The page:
With: Joanne Harris and James Runcie
Joanne Harris talks to writer, director, and film/documentary maker James Runcie at the Edinburgh Book Festival about her latest novel, The Gospel of Loki which tells the tale of the Norse Gods with Loki as the unreliable narrator.
Harris is a highly regarded author with an impressive array of books under her belt yet there is no air of pretension as she enters in her leather jacket carrying an orange rucksack. Runcie gives her wonderful introduction that sets up her personality brilliantly by listing her hobbies as ‘mooching, lounging, strutting, strumming, priest-baiting, and quiet subversion’. Harris is a writer of novels, short stories, cook books, and also a Doctor Who novella for the BBC.
The conversation, while centred on her book, is varied in its rich content. The main theme being the Norse Gods of which Harris has always had a great interest. She talks of how her mother was protective of the things she read or watched and Norse myths were suitable, thus her love of them was born. Her favourite being Loki, she wrote The Gospel of Loki as an adult book that is almost a prequel to her childrens Rune book series.
She talks of how Loki’s voice is not known and is such an interesting character, full of mischief and torment toward everyone he meets who has a trick of getting under everyone’s skin. Despite his unreliable point of view Harris believes “you can tell more about a person in the lies they tell” which is an interesting concept to consider. She describes Loki as a modern guy who is relatable and is also androgynous. Loki changes his form to any gender and at one point even gives birth. He is a perpetual outsider, which is a theme among her books and Harris writes keflex online often of the outsider who enters and disrupts the order of things.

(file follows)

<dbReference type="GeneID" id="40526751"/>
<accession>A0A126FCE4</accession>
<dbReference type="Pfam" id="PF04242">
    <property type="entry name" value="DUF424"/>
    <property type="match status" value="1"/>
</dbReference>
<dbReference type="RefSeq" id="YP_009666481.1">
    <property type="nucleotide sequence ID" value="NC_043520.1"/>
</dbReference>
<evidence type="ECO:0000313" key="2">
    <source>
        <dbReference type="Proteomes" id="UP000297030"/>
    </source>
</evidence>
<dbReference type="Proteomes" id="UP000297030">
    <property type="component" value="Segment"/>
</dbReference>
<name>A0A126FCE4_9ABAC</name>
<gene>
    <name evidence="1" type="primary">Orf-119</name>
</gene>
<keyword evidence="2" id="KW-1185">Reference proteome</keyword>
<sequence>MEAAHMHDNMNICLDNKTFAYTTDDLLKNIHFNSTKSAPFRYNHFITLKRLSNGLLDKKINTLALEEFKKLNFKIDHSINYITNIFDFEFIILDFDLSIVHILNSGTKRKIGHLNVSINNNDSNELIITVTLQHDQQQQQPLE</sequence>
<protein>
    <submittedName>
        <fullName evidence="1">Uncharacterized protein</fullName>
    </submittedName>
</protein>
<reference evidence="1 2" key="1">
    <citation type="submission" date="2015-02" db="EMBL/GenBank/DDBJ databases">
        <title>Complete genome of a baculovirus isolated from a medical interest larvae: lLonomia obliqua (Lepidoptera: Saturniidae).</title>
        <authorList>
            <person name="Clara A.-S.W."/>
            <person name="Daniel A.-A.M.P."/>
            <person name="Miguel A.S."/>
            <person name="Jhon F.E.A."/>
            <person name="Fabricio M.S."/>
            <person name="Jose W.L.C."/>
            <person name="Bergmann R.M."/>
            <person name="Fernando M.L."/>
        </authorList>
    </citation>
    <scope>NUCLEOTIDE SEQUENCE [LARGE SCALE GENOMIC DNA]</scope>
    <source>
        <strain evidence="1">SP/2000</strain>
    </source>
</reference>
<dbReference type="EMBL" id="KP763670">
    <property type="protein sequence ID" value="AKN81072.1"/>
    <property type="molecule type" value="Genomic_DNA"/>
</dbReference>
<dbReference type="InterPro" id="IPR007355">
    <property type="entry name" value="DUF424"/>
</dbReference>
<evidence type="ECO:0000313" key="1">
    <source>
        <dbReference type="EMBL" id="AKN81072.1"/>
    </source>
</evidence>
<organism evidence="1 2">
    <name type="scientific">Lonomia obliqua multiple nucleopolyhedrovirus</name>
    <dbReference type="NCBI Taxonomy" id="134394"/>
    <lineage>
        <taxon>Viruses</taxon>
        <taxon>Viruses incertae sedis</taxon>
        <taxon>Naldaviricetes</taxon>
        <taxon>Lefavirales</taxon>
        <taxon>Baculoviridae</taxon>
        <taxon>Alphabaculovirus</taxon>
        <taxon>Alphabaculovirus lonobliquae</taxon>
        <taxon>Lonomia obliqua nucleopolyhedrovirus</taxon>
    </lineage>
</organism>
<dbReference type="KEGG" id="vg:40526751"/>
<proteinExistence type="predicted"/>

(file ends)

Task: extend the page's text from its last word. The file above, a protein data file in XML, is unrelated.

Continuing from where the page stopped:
Of course Chocolat is discussed, her most well known novel that was made into a very successful film starring Johnny Depp and Juliette Binoche. She talks of her time on the set and how, while she had input into the making of the film, most of her ideas were ignored, which is what happens when you sign over the rights to your book.
Reading from her book Harris proves herself to be an expressive storyteller, I don’t think anyone would have complained if she had simply read for an hour as she is a captivating reader. She admits The Gospel of Loki was meant only to be a bedtime story for her daughter, but from her daughter’s love of it, and her powers of persuasion, Harris took up the challenge of making it more than that.
Fairytales are raised as a topic with Harris suggesting that: “fairytales are the secret language of the unconscious” and something we all need in our lives. She rightly says that at one point adults shied away from such seemingly childish things but now they have been reclaimed as the dark, adult stories they always were. Religion is also raised and in answer to a question from the audience regarding her own faith she answers with great diplomacy stating that her beliefs “don’t fit into others churches” which is a brilliantly loaded answer.
James Runcie is an excellent interviewer and is a great match for Harris herself; the conversation is natural and fun, full of humour and intelligence. Joanne Harris proves her worth as a wonderful writer and as a wonderful person.
The Gospel of Loki published by Gollancz is available now.